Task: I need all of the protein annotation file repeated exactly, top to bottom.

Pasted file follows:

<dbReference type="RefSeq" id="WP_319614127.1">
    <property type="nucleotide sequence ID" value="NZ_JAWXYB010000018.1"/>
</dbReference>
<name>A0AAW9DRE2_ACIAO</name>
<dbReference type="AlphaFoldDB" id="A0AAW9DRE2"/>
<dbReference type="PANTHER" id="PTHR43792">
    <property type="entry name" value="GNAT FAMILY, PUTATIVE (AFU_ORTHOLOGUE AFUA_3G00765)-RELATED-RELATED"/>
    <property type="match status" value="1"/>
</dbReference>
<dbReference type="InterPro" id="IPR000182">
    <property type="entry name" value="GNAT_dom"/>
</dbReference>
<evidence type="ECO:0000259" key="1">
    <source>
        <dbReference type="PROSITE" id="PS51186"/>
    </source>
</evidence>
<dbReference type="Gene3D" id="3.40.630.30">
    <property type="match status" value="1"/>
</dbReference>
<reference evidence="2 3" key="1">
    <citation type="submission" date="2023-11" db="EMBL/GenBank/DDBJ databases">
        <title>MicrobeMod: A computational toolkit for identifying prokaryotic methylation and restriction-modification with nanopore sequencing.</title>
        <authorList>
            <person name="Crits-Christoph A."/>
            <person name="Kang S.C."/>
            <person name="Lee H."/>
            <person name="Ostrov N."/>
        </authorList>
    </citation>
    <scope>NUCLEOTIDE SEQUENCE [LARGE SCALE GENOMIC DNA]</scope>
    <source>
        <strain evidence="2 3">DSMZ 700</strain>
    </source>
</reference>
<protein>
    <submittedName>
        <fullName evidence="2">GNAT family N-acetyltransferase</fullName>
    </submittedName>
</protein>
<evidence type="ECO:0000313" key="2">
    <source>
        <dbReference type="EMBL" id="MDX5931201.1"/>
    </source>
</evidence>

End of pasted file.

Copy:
<dbReference type="RefSeq" id="WP_319614127.1">
    <property type="nucleotide sequence ID" value="NZ_JAWXYB010000018.1"/>
</dbReference>
<name>A0AAW9DRE2_ACIAO</name>
<dbReference type="AlphaFoldDB" id="A0AAW9DRE2"/>
<dbReference type="PANTHER" id="PTHR43792">
    <property type="entry name" value="GNAT FAMILY, PUTATIVE (AFU_ORTHOLOGUE AFUA_3G00765)-RELATED-RELATED"/>
    <property type="match status" value="1"/>
</dbReference>
<dbReference type="InterPro" id="IPR000182">
    <property type="entry name" value="GNAT_dom"/>
</dbReference>
<evidence type="ECO:0000259" key="1">
    <source>
        <dbReference type="PROSITE" id="PS51186"/>
    </source>
</evidence>
<dbReference type="Gene3D" id="3.40.630.30">
    <property type="match status" value="1"/>
</dbReference>
<reference evidence="2 3" key="1">
    <citation type="submission" date="2023-11" db="EMBL/GenBank/DDBJ databases">
        <title>MicrobeMod: A computational toolkit for identifying prokaryotic methylation and restriction-modification with nanopore sequencing.</title>
        <authorList>
            <person name="Crits-Christoph A."/>
            <person name="Kang S.C."/>
            <person name="Lee H."/>
            <person name="Ostrov N."/>
        </authorList>
    </citation>
    <scope>NUCLEOTIDE SEQUENCE [LARGE SCALE GENOMIC DNA]</scope>
    <source>
        <strain evidence="2 3">DSMZ 700</strain>
    </source>
</reference>
<protein>
    <submittedName>
        <fullName evidence="2">GNAT family N-acetyltransferase</fullName>
    </submittedName>
</protein>
<evidence type="ECO:0000313" key="2">
    <source>
        <dbReference type="EMBL" id="MDX5931201.1"/>
    </source>
</evidence>